Rental Housing Amendment Bill: on the doorstep

Private Property South Africa
Private Property Reporter

Although there is as yet no finality on when it will be enacted, the Rental Housing Amendment Bill will almost certainly at some stage in the not-too-distant future be on the statute books. And, says Shaun Groves, National Manager of the Rawson Property Group’s Rental Franchise division, every landlord should be aware of the changes that the new Act will bring about.

“One of the main successes,” said Shaun, “is that where it was previously stipulated (in terms of the Rental Housing Act of 1999) that a rental agreement had to be in writing only if the tenant asked for this – with the result that many agreements were only verbal – the new Act insists that a lease has to be written and that certain specific clauses have to be contained within it.”

Standard leases in all 11 languages

Although they have not yet been issued, provision has been made to make standard leases available in all 11 official languages. However, said Shaun, he would go along with such legal firms as Smith Tabata Buchanan Boyes, which has recommended that these should be checked by an attorney who operates in the landlord’s area and is familiar with the special provisions that frequently apply to certain rented properties.

Among the other conditions that now become mandatory in terms of the new Act, said Shaun, is that it lays down that the tenant is entitled to receive written receipts for all the payments and that these have to include details of the address of the rented premises and whether the payment was for arrears, the deposit or standard rent (this condition was in fact implied in the existing Act but often not acted on).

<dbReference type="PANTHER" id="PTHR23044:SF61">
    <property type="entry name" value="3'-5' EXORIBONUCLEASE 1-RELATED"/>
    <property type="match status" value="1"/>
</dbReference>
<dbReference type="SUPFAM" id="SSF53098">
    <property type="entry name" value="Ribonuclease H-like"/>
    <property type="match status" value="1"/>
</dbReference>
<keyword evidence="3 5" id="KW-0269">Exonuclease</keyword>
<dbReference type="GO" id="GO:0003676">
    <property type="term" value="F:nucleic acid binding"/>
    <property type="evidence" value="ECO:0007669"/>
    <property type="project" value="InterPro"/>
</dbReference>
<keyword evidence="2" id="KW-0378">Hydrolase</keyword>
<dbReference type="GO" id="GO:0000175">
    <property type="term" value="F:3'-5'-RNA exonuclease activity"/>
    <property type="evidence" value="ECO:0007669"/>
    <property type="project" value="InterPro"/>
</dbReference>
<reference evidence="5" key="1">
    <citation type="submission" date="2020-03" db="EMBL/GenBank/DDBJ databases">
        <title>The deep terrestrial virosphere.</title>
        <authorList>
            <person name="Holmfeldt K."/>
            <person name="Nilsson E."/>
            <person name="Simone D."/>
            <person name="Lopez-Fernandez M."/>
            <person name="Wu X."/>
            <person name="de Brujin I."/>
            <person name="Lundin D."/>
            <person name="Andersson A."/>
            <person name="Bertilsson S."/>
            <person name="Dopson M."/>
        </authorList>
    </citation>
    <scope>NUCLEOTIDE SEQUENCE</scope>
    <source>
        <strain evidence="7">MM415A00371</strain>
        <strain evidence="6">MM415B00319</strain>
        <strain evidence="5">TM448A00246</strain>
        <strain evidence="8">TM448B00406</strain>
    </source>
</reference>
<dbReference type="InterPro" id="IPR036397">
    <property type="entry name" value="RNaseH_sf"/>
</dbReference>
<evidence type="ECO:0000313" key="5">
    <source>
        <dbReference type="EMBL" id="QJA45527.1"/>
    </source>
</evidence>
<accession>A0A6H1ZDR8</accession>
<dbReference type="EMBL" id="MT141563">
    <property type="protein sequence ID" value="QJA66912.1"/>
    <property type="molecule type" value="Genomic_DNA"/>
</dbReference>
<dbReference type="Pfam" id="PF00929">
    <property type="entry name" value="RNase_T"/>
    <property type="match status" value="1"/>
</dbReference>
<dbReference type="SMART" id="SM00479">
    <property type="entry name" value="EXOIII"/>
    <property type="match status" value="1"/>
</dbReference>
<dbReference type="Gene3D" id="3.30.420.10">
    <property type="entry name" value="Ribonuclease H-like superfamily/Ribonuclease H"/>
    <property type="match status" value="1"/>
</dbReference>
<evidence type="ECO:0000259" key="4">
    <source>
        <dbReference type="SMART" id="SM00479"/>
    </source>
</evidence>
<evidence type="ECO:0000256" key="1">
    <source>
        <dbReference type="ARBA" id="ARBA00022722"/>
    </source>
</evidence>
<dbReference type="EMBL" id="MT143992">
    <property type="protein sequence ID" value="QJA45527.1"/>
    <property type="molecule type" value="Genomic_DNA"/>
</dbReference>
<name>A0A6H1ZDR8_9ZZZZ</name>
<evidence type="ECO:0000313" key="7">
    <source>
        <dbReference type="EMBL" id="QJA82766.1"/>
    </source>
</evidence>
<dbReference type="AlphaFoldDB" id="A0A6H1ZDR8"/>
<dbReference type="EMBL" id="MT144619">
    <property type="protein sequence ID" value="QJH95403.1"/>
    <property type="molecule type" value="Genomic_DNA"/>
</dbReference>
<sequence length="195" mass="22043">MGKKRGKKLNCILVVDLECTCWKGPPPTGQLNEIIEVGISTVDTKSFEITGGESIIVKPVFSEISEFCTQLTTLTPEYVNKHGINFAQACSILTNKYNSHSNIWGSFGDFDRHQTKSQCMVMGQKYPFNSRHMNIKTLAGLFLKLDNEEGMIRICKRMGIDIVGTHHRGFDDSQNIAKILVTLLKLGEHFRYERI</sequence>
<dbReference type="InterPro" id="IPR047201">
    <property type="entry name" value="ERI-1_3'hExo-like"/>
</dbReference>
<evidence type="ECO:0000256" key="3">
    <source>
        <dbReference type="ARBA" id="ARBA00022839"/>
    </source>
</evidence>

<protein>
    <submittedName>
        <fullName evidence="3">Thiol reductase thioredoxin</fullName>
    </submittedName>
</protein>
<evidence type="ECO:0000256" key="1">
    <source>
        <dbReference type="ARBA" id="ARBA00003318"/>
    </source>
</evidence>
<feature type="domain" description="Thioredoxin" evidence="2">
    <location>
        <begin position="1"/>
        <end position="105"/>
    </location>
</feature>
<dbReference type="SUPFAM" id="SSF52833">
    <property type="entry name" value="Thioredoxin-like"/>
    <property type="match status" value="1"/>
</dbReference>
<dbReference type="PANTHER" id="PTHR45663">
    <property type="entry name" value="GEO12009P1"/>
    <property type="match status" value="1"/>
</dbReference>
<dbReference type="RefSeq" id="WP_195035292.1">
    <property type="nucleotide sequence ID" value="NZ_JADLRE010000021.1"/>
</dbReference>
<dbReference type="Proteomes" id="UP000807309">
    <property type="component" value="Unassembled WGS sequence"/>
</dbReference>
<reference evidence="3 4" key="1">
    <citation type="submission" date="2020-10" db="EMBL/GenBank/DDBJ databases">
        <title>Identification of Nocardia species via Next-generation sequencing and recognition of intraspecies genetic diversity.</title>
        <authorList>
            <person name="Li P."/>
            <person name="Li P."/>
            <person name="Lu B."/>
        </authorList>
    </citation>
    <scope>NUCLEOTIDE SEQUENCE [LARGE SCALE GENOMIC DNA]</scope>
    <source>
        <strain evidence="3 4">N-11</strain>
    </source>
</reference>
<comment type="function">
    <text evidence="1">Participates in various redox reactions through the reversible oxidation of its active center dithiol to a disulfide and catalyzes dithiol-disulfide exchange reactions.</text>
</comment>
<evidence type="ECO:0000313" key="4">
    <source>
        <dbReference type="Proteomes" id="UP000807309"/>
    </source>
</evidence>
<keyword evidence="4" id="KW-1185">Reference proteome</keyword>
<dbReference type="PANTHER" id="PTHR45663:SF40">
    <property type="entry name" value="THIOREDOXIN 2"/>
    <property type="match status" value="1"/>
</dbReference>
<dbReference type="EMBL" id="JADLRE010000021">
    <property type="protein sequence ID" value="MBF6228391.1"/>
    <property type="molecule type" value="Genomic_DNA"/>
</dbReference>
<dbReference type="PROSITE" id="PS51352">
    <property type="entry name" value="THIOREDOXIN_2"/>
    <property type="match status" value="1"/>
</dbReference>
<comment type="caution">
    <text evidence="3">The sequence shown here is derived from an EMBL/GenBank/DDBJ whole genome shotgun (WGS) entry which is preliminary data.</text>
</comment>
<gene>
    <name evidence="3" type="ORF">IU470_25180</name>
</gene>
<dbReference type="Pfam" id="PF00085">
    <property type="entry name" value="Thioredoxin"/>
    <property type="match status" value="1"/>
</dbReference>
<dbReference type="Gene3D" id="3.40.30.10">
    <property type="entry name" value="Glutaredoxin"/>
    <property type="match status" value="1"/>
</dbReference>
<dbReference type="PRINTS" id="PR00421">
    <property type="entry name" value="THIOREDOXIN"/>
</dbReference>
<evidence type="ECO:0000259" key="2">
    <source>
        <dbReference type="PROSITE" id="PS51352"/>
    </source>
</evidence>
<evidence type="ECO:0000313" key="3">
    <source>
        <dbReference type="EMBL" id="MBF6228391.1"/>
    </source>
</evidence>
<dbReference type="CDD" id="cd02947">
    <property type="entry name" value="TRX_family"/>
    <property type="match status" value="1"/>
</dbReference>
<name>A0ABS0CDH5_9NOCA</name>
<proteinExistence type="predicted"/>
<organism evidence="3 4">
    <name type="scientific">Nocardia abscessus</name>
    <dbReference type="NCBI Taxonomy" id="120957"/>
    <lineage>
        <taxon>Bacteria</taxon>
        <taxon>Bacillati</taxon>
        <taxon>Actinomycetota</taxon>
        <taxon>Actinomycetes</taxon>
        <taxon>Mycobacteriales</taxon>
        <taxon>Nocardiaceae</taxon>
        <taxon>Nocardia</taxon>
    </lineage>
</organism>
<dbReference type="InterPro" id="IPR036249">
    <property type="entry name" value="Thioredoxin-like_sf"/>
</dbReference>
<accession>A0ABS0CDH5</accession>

The new Act, said Shaun, tightened up the wording with regards to the landlord’s duties to maintain the premises at all times – and on time – without undue delays. However, the wording here “to ensure that a building is fit or suitable to live in” could, says Groves, be open to a wide variety of interpretations.

Every province to have a Rental Housing Tribunal

The new ruling would ensure that all local authorities will have to establish a rental housing information office and every province will now have to have a Rental Housing Tribunal.

“As rental agreements have been abused both by landlords and by tenants, there is a serious need for advisory and decision making facilities of the kind now proposed”, said Shaun.

The ruling with regards the final inspection to be done by the landlord and the tenant when a lease expires has also been slightly altered: it is now the landlord’s duty to arrange this joint inspection with the tenant. It is difficult to see how this is an improvement on the previous arrangement, which places the responsibility on the landlord and tenant jointly. However, the tenant, anxious to complete this process and get his deposit back as quickly as possible, will presumably still have the right to ask for such an inspection at the earliest possible date.

The final clause in the new Act, which states that the landlord must provide the necessary “facilities”, is open to a wide range of interpretations, and could lead to disputes.

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